"Growing up in sub–Saharan West Africa (Nigeria) brings back memories and untold stories of the underworld lucrative trade of human life and part to various parts of the world. The issue of human trafficking to me is as old as methuselah in the Bible and has roots and networks spread across the globe. Africa has always been a target due to low socioeconomic and poverty level ravaging the continent. A well-established ethnic group in Nigeria called Benin empire…many families and mostly underage female are today being shipped off to Europe mostly Italy and Holland. They are made to sign contracts with the Madam or the agents with promise of jobs and a good life in exchange for a return of investment of a lump sum amount. Failure to comply will result in seizure of their travel document and the threat of mutilating members of their families back home. They are kept in very deplorable living…and there are stories of kidnapping babies and children from various parts of the country, these children end up being sold as child laborers across the world. These issues and more are still prevailing, and they are underreported by major news network and platforms.This issue of human trafficking is a global health crisis that requires urgent intervention. As a nurse, acknowledging this as a global crisis is the first necessary step. Then, creating more public awareness and a call for action in assisting people brave enough to break the ice and gaining their freedom, and protect them and their families from any future threats. Promote nursing education on human trafficking globally. Nurses have a roll to play in helping to identify victims of human trafficking and report to the proper authorities for proper investigation and follow up."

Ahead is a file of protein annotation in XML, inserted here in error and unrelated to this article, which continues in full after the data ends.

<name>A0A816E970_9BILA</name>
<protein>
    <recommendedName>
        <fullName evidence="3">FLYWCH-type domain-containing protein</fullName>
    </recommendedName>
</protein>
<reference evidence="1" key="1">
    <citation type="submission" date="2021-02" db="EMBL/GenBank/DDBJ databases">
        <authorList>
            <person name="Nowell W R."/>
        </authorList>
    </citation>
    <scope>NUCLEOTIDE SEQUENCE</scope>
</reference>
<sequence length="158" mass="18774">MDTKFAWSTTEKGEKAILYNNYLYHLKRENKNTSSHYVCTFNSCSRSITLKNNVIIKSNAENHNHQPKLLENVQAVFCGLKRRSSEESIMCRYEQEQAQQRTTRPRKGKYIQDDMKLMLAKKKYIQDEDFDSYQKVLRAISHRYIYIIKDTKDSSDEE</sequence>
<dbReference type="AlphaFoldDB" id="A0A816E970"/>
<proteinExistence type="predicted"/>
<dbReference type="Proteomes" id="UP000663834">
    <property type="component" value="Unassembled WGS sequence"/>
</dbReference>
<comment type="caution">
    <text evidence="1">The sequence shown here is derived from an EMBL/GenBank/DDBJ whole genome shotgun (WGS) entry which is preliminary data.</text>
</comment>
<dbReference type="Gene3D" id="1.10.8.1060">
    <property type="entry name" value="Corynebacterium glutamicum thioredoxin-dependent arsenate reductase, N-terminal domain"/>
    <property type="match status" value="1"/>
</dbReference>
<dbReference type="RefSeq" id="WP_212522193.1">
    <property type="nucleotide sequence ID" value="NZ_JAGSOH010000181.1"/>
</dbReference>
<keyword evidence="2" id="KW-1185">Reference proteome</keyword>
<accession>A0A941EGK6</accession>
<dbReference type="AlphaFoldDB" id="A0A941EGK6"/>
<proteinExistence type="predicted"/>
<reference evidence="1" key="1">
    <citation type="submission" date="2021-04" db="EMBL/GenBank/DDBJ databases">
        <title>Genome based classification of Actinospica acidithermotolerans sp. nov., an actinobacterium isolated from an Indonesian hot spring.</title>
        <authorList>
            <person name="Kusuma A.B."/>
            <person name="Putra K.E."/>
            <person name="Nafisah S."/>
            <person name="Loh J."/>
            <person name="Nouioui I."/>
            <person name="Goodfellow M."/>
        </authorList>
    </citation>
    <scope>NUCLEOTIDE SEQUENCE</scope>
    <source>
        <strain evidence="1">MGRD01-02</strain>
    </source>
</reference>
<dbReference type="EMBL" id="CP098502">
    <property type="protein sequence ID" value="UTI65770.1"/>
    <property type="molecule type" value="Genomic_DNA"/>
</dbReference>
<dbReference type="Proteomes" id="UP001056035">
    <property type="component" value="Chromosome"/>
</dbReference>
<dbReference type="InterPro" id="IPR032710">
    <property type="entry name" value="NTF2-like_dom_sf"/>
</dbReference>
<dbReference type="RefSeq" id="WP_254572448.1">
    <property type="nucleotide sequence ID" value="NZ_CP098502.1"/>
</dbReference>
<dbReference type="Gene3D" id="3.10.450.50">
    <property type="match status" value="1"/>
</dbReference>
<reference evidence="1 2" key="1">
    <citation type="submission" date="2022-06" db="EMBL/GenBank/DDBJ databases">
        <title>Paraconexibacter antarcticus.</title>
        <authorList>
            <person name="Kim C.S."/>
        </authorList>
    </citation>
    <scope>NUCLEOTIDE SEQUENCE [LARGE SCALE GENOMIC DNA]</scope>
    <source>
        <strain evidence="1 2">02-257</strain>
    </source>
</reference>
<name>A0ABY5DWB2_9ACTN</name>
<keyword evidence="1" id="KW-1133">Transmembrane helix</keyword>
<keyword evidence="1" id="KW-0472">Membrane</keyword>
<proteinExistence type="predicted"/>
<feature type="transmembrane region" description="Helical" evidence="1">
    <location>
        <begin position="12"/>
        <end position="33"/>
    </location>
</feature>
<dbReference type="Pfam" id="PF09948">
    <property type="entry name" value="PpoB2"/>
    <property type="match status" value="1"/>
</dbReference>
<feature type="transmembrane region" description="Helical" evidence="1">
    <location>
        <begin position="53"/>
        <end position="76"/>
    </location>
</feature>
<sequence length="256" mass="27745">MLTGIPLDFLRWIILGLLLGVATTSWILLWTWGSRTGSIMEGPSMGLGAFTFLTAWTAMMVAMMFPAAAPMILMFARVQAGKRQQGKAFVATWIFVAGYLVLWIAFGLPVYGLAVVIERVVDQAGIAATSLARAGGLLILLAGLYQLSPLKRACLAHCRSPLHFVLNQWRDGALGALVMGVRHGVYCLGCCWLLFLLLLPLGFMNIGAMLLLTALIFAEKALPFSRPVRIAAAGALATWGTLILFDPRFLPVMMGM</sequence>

-S.U., County College of Morris in Randolph NJ